Aurora Magazine

Promoting excellence in advertising

The Games People Play

Published in Sep-Oct 2023

Faraz Maqsood Hamidi elaborates on Kurt Vonnegut's theory on why people want drama in their life.

While I’m not crazy about watching cricket (and the season is upon us), I can’t help but notice the epileptic reactions that the game injects into its fans. We swerve from extreme joy to debilitating sorrow or regret if the game doesn’t go our way. And then we marinate in agonizing depression – avoiding all highlights and news coverage of the game – until the next match is scheduled. And then we get excited. And the cycle repeats itself.

Kurt Vonnegut, author of 14 novels – including Slaughterhouse-five, ranked among the Top 100 novels of the 20th century – had a theory about this that he delivered at a talk in New York explaining why people have such a need for drama in their life. He said, “People have been hearing fantastic stories since time began. The problem is, they think life is supposed to be like these stories.”

Figure 1

He drew an empty grid where he showed ‘Time’ moving from left to right; and ‘Happiness’ from bottom to top. He said, “Let’s look at a very common story arc. The story of Cinderella.” (See Figure 1).

As you’ve already surmised, Cinderella’s awful life reaches a climax at the ball, but then it’s midnight and she makes a run for it. It’s back to awful again. Then the prince finds here. And it’s happily ever after. “People love that story! This story arc has been written a thousand times in a thousand tales. And because of it, people think their lives are supposed to be like this.” 

Figure 2

Vonnegut wiped the board and said, “Now let’s look at another popular story arc: the ‘Disaster.’” (See Figure 2).

He shows that on an ordinary day in an ordinary town, something terrible happens to a child. Everyone rushes to save her. Old grievances that surface seem trifling in light of this tragedy. Broken bonds are mended. Old enemies begrudgingly befriend each other for the benefit of everyone there to help. The child is saved. Hurray. Life goes back to what it was, except that the incident has brought the community together and everything feels noticeably better than before. “People love that story! This story arc has been written a thousand times in a thousand tales. And because of it, people think their lives are supposed to be like this…”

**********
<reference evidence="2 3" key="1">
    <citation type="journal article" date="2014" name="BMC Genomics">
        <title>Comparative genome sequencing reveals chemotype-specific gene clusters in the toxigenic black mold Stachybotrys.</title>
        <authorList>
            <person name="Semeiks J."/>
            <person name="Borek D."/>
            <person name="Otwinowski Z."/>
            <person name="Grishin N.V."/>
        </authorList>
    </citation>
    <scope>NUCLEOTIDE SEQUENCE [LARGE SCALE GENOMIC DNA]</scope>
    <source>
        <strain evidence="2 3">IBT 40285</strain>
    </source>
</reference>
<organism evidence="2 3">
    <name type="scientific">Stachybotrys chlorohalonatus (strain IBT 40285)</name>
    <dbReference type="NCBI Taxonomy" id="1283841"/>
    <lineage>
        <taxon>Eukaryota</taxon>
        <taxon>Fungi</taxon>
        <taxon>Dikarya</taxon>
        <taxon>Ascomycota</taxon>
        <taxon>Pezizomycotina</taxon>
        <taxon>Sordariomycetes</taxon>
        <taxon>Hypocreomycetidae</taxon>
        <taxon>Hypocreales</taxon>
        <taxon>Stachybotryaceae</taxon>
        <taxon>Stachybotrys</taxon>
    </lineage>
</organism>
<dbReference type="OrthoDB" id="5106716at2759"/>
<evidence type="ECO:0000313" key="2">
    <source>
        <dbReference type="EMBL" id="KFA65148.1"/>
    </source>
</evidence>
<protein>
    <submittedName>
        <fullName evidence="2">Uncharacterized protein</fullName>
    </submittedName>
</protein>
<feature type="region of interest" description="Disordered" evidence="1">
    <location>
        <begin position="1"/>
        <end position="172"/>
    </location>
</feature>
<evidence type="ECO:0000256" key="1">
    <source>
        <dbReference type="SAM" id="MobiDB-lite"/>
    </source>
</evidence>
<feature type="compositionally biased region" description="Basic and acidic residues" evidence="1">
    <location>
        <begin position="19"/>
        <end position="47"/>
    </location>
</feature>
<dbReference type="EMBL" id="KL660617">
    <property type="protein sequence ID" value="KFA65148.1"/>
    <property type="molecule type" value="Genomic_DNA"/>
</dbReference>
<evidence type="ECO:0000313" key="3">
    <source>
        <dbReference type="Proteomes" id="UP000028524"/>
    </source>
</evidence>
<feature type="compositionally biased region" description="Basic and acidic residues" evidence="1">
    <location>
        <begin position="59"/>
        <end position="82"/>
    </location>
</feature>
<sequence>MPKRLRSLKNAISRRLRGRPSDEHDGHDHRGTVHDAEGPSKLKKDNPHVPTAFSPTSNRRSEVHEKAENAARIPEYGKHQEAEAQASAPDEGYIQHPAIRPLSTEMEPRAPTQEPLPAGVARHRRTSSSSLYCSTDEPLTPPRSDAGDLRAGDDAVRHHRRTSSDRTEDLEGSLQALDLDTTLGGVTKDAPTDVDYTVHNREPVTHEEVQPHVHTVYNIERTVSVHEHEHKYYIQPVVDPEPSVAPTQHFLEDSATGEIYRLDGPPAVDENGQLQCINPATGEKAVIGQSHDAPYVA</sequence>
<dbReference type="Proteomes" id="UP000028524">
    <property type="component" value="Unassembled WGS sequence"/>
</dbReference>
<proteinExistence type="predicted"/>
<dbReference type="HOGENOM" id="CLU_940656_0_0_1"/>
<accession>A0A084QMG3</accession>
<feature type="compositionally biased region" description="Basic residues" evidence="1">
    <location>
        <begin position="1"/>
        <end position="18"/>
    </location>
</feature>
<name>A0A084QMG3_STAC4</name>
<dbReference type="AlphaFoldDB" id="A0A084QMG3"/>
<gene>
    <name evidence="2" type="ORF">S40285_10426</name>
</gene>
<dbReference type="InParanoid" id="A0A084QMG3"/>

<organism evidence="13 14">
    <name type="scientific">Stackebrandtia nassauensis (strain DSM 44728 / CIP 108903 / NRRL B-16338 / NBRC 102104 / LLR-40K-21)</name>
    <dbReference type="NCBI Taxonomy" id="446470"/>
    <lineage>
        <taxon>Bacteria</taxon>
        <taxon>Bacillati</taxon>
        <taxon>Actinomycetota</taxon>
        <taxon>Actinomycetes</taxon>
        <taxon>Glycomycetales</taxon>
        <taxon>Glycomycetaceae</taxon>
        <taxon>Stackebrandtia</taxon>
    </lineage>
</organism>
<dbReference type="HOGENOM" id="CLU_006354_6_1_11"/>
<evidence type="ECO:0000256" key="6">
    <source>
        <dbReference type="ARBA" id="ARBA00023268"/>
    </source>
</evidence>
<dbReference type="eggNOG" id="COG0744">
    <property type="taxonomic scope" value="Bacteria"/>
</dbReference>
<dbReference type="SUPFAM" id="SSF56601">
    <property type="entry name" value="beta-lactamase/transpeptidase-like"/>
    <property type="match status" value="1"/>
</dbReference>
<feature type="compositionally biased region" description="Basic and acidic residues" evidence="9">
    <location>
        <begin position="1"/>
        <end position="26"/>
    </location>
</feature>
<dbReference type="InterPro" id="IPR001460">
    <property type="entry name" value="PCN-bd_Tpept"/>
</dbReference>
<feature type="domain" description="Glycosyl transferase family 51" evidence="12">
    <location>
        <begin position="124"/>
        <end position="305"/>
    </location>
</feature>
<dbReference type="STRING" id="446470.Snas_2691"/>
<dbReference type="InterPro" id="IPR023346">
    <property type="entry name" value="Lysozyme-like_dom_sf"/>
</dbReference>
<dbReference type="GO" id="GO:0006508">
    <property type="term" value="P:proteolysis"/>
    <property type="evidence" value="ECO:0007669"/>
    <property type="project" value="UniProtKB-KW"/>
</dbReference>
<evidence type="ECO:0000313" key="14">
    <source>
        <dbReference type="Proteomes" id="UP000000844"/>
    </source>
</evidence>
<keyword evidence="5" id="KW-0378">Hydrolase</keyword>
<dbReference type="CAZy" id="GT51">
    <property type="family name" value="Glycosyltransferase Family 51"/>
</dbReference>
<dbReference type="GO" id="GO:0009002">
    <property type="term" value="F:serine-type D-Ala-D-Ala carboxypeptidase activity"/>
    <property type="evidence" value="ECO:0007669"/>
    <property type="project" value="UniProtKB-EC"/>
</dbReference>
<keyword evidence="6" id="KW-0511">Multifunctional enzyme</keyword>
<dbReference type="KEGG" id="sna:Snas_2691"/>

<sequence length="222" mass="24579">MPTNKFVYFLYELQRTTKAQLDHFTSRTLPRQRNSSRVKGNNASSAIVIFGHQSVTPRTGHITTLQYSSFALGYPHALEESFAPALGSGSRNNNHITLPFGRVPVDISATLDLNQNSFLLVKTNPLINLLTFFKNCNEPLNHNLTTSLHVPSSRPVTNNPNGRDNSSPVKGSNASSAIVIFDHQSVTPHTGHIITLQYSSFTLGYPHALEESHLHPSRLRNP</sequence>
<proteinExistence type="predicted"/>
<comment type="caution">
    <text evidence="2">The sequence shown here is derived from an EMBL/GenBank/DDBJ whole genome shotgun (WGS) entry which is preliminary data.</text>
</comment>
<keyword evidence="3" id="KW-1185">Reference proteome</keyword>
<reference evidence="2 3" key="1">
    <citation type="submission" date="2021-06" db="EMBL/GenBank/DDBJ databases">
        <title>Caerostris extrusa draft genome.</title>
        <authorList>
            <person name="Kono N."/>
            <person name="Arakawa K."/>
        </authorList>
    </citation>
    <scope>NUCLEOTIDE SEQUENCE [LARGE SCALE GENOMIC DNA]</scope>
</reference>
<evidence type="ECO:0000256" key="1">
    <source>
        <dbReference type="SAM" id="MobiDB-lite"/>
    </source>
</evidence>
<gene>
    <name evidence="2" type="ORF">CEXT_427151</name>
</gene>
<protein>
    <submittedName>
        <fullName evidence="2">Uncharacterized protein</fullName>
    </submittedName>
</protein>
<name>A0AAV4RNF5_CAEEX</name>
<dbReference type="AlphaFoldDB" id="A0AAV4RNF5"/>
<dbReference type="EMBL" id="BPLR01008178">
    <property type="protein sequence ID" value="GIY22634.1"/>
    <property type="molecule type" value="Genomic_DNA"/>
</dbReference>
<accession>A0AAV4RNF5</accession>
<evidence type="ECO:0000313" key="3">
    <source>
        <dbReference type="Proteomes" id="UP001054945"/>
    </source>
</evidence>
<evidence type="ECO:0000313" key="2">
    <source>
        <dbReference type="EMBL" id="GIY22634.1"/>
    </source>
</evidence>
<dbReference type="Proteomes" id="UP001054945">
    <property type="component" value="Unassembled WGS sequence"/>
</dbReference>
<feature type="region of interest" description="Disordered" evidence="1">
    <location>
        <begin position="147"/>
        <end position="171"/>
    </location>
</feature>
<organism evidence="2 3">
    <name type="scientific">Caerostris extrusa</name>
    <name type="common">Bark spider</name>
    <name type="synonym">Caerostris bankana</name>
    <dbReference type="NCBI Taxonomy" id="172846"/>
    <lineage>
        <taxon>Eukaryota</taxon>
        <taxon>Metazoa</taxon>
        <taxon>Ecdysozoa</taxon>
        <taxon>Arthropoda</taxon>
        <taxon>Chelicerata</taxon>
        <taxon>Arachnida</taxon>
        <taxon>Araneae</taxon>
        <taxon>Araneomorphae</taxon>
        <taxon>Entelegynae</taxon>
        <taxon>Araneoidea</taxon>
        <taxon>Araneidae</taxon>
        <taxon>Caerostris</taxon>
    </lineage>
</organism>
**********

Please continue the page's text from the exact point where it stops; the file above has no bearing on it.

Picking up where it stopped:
But the problem is, Vonnegut clarifies, “Life is really like this…” (See Figure 3).

Figure 3

He explains that for most people, most of the time, our lives drift along with humdrum occurrences. Some ups. Some downs. But generally, nothing that the history books would want to interview you for. Nothing terribly fantastic or fantastically terrible that’ll be talked about for the next one thousand years. He says, “But because we grew up surrounded by big dramatic story arcs in books and movies, we think our lives are supposed to be filled with huge ups and downs! So people pretend there is drama where there is none.”

Which explains why people invent fights. Or why we’re drawn to sports. Or how we model ourselves on heroes and heroines. Or why we’re always acting like everything that happens to us is such a big deal. 

It isn’t. 

When it comes to personal care, trying not to turn our lives into a salvo might be the best salve we can apply.

Faraz Maqsood Hamidi is Chief Creative Officer & CEO, The D’Hamidi Partnership, a worldwide partner agency of WPI.